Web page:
There’s been an entire website set-up by Canadian Dairy Farmers entitled “Keep Canadians Healthy” with the message being that people need to drink more (cow’s) milk and that the new food guide is going to “discourage Canadians from consuming dairy and meat products”. They go on to say that, “Left unchecked, Health Canada’s recommendations will not only cripple an important Canadian industry, but have long-term health consequences for all Canadians.” 

These examples are exactly why so many of us dietitians, doctors, and others have been complaining about the direct involvement of industry in developing previous iterations of the food guide. I can understand why those whose livelihood depends on the sale of dairy and beef would be concerned that the new food guide will (likely) not continue to serve as free advertising of their products. Although nobody really pays the food guide much heed anyway when they’re deciding what to put in their mouths.

The purpose of the food guide is to help Canadians to eat healthy. The food guide should be based on the best possible evidence. If you think that the dairy and beef (or any other food industry for that matter) has your health at heart you are sorely mistaken. Their goal is to make more money by selling more product.

As a dietitian, it’s my professional goal to help people to eat better. I don’t have any products to sell. I consume dairy products and meat (although I don’t consume much meat). I’m not trying to destroy the beef or dairy industries. I can honestly tell you that most Canadians would benefit from consuming less meat and that it’s not necessary to drink milk to meet specific nutrient needs. Most of us could stand to consume more plants and more plant sources of protein. It’s highly unlikely that anyone in Canada is going to suffer from nutrient deficiencies because Health Canada finally grew a backbone and stopped allowing industries to shape the food guide. Also, the food guide is not going to be telling people to become vegan or vegetarian, it’s hopefully (and rightfully) going to encourage people to consume less meat and more plants.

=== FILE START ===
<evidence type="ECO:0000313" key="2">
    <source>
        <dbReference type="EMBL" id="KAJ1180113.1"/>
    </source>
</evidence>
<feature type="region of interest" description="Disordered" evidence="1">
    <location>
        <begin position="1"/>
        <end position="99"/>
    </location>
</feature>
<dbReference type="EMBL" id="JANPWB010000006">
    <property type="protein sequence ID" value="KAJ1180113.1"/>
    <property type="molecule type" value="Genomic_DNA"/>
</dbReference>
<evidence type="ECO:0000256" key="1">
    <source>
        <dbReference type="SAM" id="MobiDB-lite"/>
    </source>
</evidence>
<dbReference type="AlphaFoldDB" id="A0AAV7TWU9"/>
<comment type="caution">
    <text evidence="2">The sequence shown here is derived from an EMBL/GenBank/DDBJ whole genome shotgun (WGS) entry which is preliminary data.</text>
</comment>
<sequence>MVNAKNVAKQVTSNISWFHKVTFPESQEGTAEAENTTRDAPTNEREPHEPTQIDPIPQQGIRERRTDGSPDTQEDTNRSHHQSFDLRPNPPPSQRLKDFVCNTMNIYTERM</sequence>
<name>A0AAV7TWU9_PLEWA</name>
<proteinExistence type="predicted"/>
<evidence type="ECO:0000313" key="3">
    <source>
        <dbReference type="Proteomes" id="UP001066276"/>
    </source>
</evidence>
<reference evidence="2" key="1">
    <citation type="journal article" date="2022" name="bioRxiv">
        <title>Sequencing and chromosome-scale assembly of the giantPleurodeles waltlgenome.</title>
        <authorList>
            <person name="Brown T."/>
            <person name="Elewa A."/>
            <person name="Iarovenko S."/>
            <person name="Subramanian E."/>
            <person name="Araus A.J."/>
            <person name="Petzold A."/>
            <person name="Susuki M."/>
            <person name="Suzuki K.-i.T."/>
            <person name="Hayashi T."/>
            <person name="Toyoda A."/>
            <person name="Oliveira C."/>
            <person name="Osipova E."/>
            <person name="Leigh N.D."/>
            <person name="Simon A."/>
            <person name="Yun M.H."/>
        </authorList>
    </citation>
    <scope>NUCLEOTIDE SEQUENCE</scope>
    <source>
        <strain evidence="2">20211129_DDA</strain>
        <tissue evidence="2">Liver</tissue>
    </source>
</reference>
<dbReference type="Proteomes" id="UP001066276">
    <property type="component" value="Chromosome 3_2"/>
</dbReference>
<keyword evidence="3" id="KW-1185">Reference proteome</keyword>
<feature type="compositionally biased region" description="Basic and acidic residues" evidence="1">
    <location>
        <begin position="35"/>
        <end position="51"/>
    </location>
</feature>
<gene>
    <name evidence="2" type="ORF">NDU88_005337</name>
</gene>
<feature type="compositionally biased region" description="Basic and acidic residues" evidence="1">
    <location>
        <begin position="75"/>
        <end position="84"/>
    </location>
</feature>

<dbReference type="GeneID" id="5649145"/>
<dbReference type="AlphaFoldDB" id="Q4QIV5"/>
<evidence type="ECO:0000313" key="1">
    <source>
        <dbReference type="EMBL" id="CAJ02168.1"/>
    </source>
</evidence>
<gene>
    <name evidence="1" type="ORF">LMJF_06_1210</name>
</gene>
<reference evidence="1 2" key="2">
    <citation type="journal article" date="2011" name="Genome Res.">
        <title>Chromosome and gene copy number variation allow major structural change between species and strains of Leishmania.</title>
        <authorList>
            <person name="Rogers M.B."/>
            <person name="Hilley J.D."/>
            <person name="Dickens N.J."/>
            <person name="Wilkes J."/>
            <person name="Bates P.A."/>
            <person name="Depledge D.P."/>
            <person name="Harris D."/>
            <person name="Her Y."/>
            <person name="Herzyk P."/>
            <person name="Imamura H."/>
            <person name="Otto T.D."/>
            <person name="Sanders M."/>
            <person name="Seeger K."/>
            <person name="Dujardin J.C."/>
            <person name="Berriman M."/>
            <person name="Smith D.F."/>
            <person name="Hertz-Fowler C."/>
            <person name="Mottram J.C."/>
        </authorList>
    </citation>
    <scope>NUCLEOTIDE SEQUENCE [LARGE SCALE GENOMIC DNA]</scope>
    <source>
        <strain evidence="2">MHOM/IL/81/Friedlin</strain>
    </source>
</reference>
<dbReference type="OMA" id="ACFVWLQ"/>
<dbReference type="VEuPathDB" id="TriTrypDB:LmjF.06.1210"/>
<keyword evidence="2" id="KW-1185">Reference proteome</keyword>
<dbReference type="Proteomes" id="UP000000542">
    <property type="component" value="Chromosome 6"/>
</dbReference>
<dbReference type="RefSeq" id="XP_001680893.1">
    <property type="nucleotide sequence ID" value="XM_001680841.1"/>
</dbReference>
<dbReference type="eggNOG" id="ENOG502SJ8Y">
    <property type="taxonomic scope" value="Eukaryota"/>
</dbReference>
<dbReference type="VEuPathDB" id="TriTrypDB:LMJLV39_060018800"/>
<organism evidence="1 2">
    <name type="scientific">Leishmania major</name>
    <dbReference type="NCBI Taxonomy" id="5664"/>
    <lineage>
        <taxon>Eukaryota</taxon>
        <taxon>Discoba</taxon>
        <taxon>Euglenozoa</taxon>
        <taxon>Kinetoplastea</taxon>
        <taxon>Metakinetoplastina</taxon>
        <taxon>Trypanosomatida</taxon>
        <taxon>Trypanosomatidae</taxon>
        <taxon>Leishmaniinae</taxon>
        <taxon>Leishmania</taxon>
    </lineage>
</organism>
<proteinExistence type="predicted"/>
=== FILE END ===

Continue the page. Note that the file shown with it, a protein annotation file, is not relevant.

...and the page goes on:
No food guide is ever going to be perfect. It’s never going to satisfy everyone and I’m sure that I’ll find something wrong with it when it’s released. However, as I’ve said before, it’s a guide, not a bible. It’s a tool to help people to make healthier choices. By using current evidence to inform the content, we’re already a step closer to a better tool.


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Putting the “twit” in twitter: a look at kale

I was taking a break from trying to figure out what to blog about and reading my twitter feed when I was inspired by a tweet: “Fun stat: Kale has more iron in it than beef and Kale chips are YUM. Also a good source of protein,calcium,and fibre. More calcium than milk”. Was this tweeted by someone with any sort of nutrition background. Nope. I love that the Internet gives everyone a voice. Unfortunately, that’s also the downfall of the Internet. Misinformation is easily spread with the click of a button. What’s wrong with this tweet in particular? It’s not that kale isn’t great. Kale is awesome and probably the most nutritious of all the leafy greens. The problem is that the facts provided in this tweet are misleading. Let’s look at a comparison of the iron in kale and beef: one serving of kale (1/2 cup cooked) contains 0.62 mg of iron, one serving of beef (75 g cooked steak) contains 2.06 mg of iron. You don’t have to be a math whiz to figure out that the beef clearly has considerably more iron than the kale. It’s also important to bear in mind that the form of iron in meat (i.e. heme iron) is more easily absorbed than the non-heme iron found in plants. That means that you’ll absorb a greater percentage of the iron in the beef than you will of the iron in the kale (or any other plant-based source of iron). Now what about the other nutrient claims in this tweet… Is kale a good source of protein? 1.3 g. Not too bad, also important to keep in mind that it’s not a complete protein, it doesn’t contain all of the essential amino acids. That means that you need to include other sources of protein to get all of the amino acids your body needs. Is kale a good source of calcium? 49 mg. Not too shabby, right? Well, the recommended daily intake of calcium for adults between 19-50 years of age is 1, 000 mg so you still need a LOT more sources of calcium in your diet. Is it more calcium than milk? One cup of milk has 316 mg of calcium. Even if we go measure for measure, milk has way more calcium in it than kale does. How about fibre then? 1.4 g. That’s okay. At the lowest end of fibre recommendations it’s about 6% of what an adult should be getting in a day.

I don’t want to come across all down on kale. I truly love kale and I think it’s a great food. I just don’t want people to read one misinformed tweet and think that kale is a magic food providing them with practically all of the nutrients they need. As I’ve said before; there are NO super foods! You need to consume a variety of foods to obtain all of the nutrients that your body needs to function at its best.